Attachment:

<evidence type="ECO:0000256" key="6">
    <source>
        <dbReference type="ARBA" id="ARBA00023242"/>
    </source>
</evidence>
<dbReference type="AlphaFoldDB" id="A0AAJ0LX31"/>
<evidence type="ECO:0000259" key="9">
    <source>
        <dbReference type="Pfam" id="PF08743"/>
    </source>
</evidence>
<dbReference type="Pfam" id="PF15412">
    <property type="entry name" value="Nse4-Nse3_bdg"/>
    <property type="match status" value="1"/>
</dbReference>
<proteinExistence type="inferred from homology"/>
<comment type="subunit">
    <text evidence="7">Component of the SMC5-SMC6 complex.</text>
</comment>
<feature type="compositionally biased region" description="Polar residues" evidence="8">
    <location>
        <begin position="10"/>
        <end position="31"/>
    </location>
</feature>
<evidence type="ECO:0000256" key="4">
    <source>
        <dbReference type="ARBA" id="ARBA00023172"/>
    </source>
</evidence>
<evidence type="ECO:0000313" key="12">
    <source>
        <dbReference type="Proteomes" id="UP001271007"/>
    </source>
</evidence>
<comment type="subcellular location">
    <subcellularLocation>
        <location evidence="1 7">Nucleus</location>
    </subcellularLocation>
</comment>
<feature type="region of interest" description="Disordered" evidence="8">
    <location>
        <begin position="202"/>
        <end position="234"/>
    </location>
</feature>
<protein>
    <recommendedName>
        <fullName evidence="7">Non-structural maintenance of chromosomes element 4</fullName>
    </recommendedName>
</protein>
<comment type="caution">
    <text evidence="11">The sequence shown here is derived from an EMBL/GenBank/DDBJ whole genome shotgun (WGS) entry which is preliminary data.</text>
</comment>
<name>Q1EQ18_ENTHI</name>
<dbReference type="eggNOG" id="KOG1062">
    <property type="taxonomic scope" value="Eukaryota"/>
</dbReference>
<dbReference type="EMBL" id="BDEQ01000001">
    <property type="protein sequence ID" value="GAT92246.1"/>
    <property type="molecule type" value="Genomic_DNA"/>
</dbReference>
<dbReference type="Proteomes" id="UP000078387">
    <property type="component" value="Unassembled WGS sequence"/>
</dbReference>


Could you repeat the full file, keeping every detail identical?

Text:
<evidence type="ECO:0000256" key="6">
    <source>
        <dbReference type="ARBA" id="ARBA00023242"/>
    </source>
</evidence>
<dbReference type="AlphaFoldDB" id="A0AAJ0LX31"/>
<evidence type="ECO:0000259" key="9">
    <source>
        <dbReference type="Pfam" id="PF08743"/>
    </source>
</evidence>
<dbReference type="Pfam" id="PF15412">
    <property type="entry name" value="Nse4-Nse3_bdg"/>
    <property type="match status" value="1"/>
</dbReference>
<proteinExistence type="inferred from homology"/>
<comment type="subunit">
    <text evidence="7">Component of the SMC5-SMC6 complex.</text>
</comment>
<feature type="compositionally biased region" description="Polar residues" evidence="8">
    <location>
        <begin position="10"/>
        <end position="31"/>
    </location>
</feature>
<evidence type="ECO:0000256" key="4">
    <source>
        <dbReference type="ARBA" id="ARBA00023172"/>
    </source>
</evidence>
<evidence type="ECO:0000313" key="12">
    <source>
        <dbReference type="Proteomes" id="UP001271007"/>
    </source>
</evidence>
<comment type="subcellular location">
    <subcellularLocation>
        <location evidence="1 7">Nucleus</location>
    </subcellularLocation>
</comment>
<feature type="region of interest" description="Disordered" evidence="8">
    <location>
        <begin position="202"/>
        <end position="234"/>
    </location>
</feature>
<protein>
    <recommendedName>
        <fullName evidence="7">Non-structural maintenance of chromosomes element 4</fullName>
    </recommendedName>
</protein>
<comment type="caution">
    <text evidence="11">The sequence shown here is derived from an EMBL/GenBank/DDBJ whole genome shotgun (WGS) entry which is preliminary data.</text>
</comment>
<name>Q1EQ18_ENTHI</name>
<dbReference type="eggNOG" id="KOG1062">
    <property type="taxonomic scope" value="Eukaryota"/>
</dbReference>
<dbReference type="EMBL" id="BDEQ01000001">
    <property type="protein sequence ID" value="GAT92246.1"/>
    <property type="molecule type" value="Genomic_DNA"/>
</dbReference>
<dbReference type="Proteomes" id="UP000078387">
    <property type="component" value="Unassembled WGS sequence"/>
</dbReference>